Back on the ship as the crew prepares to set sail, First Mate John Driscoll shouts orders at the crew. Not knowing Ann has walked up beside him, Driscoll suddenly gestures with his left hand hitting Ann accidentally in the face . Driscoll apologizes poorly while maintaining his harden persona but realizes his error and admits he did a poor job apologizing as it “was a pretty tough rap on the chin.” At first Driscoll makes clear his dissatisfaction of a woman being on board, though it quickly becomes clear his disgruntled nature seems due more to the fact of Ann’s welfare being potentially in jeopardy on the trip. Denham accuses Driscoll of going soft, “some big hard-boiled egg gets a look at a pretty face and bang. He cracks up, and goes sappy.” Not only is this the idea for Denham’s film, as he explains to Driscoll “The beast was a tough guy too. He could lick the world, but when he saw beauty, she got him. He went soft, he forgot his wisdom and the little fellas licked him. Think it over, Jack.”, it also becomes the theme in King Kong.
Denham is informed they have reached the spot on the map that he’s marked for the unveiling of their destination. An island in the middle of nowhere surrounded by reef filled ocean. He pulls a map from his pocket with a layout of the island displaying the only safe route between the reef to the sandy peninsula. He points out where there is a wall that separates the small peninsula from the rest of the island explaining the natives have long since forgotten the details of it’s creation, though they keep it in repair as there is something on the other side, something they fear. The skipper quickly assures it must be a hostile tribe. However, Denham decides to ask the timely yet chilling question “Did you ever hear of Kong? The skipper indeed has saying “some native superstition, isn’t it? A god, or a spirit or something.” With a slight grin on his face Denham turns to walk out but not before saying “Well, now you know why I brought along those cases of gas bombs.”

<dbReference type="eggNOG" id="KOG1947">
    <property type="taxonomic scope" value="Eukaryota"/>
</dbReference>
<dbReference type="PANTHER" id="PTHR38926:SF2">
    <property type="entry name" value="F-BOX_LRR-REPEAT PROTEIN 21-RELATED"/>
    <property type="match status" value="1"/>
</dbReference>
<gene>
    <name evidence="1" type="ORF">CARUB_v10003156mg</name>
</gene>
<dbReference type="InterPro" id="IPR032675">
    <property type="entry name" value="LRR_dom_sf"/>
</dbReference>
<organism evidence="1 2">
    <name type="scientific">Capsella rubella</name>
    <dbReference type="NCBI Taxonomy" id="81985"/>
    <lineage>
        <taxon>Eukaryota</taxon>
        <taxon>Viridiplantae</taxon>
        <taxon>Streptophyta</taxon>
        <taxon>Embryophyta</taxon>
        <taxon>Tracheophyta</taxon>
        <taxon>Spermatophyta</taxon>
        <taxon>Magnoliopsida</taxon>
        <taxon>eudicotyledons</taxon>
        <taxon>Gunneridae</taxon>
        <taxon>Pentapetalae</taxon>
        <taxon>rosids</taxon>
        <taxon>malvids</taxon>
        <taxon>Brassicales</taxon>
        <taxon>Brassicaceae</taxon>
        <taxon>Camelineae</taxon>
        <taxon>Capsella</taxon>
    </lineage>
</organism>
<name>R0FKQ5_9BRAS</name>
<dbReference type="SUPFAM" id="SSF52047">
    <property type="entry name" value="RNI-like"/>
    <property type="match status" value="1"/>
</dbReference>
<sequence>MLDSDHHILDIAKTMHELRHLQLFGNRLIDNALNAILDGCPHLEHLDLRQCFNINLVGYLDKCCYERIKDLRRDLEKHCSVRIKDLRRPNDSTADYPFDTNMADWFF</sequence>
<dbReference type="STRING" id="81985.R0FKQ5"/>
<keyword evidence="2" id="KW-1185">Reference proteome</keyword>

Searching in a dense fog Ann asks Denham how will they know it’s the right island? Denham replies, “The mountain that looks like a skull.” Once arriving at Skull Island the momentum of the film becomes an almost nonstop thrill ride revealing one spectacular shocking horror after another including not only the real star King Kong, credited as The Eighth Wonder of the World, but an assortment of prehistoric creatures including a Stegosaurus, a Brontosaurus, a Pterandon, a Tyrannosaurus Rex and more. Overseeing the creation of these spectacular creatures was famed visual effects supervisor and chief technician Willis H. O’Brien. Due to the advance of modern technology many if not all the effects in King Kong will come across severely dated to most audiences today, yet there is some kind of unique magic creating an eerie atmosphere that is captured within those frames of film. An undeniable appeal that simply works perhaps because of the mystic behind the creation of the effects themselves which utilized live action mixed with rear projection, matte paintings, models, miniatures and stop-motion animation. O’Brien would go on to be the mentor of acclaimed visual effects creator Ray Harryhausen starting on Mighty Joe Young (1949).